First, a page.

While others are packing their winter coats to head back to school with the lost glimmer of the holiday spirit fading in their eyes, I’m still bathing in the California sun and getting ready for the next part of my year! As you might know, I am on a gap year from college—traveling, writing and working. Right now, I’m still in the swing of the “New Year, new me” mentality, working on making my goals and swinging through them. Hello organizational planning, goodbye unneeded calories! After all, summer bodies are made in winter—do they still say that? So with such blessed time on my hands, what could possibly stress me out?
That’s right, National Novel Writing Month. I know, you are thinking—National Novel Writing Month is in November, honey, that ship has sailed. And it did sail, I jumped on that ship, and now I am sinking this ship and metaphor. Let me break it down: In November, I joined NaNoWriMo and completed a 50,000-word manuscript. It was hellish and brutal, but I survived.
What I completely forgot about this process when I began is that afterwards I am stuck with this clumsy, half-written, Picasso-esque mashup of a screaming, crying fetus novel. Retrospectively, I ought to have expected this. The entire September and October of NaNoWriMo, we were being prepared as the story we planned to write was growing in our minds. In November, our stories were forcibly pushed out of us and onto paper. There was bloodshed, there were tears, there were many wasted pages of ink. Now that I have properly cemented that horrifying image of pregnancy labors into your mind, I feel something like Alice when she is left with Duchess’ horrifying, crying child that later turns into a pig and is never seen again.
Let’s hope that doesn’t happen with this novel. So as I’m preparing myself to go into the editing and rewriting process for this novel, I wanted to talk about novel-writing and my frustrations.
- I’m not an English major. Contrary to what my parents and friends believe, I am not pursuing English as a primary major. I am an international relations/political science major with an interest in English. I love books, I constantly read, I obsess over literature, I want to be a journalist and that requires good writing, but I am not an English major. Would I like to spend my days studying modernist literature and Southern Gothic for the rest of my life—yes, that sounds lovely. I might double major in English, but politics/IR will always be for me as well. I want to make a difference in the world. I know it’s cheesy and maybe a bit naive, but I believe that a life spent in public service such as government, nonprofit or journalism is an honorable one—if this was a Western cowboy film, you get to wear the white hat. How could you give that up?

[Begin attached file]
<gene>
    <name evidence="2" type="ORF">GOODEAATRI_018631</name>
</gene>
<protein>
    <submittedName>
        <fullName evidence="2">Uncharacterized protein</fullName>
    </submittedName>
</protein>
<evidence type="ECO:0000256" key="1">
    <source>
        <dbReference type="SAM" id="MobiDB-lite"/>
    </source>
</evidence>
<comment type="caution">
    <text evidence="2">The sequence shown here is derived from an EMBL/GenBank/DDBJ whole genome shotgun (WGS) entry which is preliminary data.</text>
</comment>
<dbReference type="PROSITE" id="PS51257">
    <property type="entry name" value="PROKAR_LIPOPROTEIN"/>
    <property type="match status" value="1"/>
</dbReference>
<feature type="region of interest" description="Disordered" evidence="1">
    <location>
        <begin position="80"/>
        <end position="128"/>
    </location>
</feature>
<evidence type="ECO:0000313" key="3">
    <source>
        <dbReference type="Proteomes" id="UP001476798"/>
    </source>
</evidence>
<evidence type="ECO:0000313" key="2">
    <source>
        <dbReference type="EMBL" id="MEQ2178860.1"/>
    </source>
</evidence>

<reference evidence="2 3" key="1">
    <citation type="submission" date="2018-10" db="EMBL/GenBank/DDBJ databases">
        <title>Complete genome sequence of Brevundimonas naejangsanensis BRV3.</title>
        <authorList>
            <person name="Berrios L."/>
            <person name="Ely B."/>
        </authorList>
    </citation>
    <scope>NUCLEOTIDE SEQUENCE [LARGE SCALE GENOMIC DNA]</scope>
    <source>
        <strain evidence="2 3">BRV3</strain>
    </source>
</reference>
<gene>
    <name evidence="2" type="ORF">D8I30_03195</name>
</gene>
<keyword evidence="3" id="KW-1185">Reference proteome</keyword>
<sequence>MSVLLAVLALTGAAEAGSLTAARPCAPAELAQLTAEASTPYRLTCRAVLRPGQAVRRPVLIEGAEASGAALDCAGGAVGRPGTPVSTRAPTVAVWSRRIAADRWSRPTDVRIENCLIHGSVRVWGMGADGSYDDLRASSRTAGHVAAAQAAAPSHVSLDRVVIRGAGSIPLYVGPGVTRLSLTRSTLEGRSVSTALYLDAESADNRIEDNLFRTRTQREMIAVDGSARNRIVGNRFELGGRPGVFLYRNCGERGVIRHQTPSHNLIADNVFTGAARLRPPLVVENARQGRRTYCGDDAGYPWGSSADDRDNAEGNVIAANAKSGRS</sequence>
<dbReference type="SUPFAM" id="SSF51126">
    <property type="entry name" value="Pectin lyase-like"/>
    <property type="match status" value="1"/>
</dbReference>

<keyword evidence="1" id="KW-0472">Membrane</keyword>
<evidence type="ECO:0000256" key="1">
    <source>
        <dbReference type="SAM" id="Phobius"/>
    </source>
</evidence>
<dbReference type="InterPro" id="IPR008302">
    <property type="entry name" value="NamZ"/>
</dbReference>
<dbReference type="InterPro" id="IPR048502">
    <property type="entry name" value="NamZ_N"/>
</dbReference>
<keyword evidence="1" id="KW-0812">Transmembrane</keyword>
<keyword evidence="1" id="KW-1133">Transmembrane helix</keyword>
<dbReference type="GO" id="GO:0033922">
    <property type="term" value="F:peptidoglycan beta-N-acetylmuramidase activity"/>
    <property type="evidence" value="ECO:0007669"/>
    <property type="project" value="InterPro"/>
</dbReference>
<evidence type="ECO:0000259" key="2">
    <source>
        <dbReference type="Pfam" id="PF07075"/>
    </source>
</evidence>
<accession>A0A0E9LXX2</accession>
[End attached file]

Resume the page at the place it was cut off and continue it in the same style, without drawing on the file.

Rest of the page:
- But English literature/creative writing is my roundhouse. Part of why I like international relations/politics is because it is harder for me and I have to engage myself to learn. On the other hand, writing comes naturally to me. It’s not always perfect and I do stumble, but I’m never short of story ideas or thoughts. I’m also more aware of my shortcomings and how to overcome them. With literature, I have a self-awareness of my own writing and it’s a frustration that is overcome by more writing.
- My novel is a mess. It is a compilation of sensitive and intensely felt, promising prose. So I wish. (If you got that “Breakfast at Tiffany’s” reference, I toast my Danish and coffee in your direction. 😉 ) In truth, the 50,000-word manuscript is a hot mess. It is more sarcasm, witty one-liners, half-done plots and a sad excuse for a draft. I honestly don’t even know where to begin in all of this, which leads me to my next point.
- I don’t know how to edit this. I am generally good at editing. I was a copy editor for a school newspaper, I was editor-in-chief of my high school magazine, I proofread and copy edited for a news organization this past fall. I proofread my roommate’s resume and I edit other students’ essays. I can handle anything you throw at me, AP Stylebook, Chicago Manual of Style, Strunk & White, New York Times, MLA; but say hello to my own writing and it is like kryptonite. Where do I start? At the beginning? Yet, there are so many gaps missing, what even needs to be filled in these gaps? Do I even have a plot?
So with all my worries, concerns and thoughts regarding this particular novel, I do have something stressing me a little bit as I say goodbye to friends heading back to college. “You’re so lucky,” they bemoan on their way to the airport and I smile, waving, while dying inside at the thought of facing my manuscript once more. At least if I were in East Coast with them, my tears would freeze on face. As they are getting ready to start their spring semester, I’m getting ready to face the worst critic—myself. Wish me luck.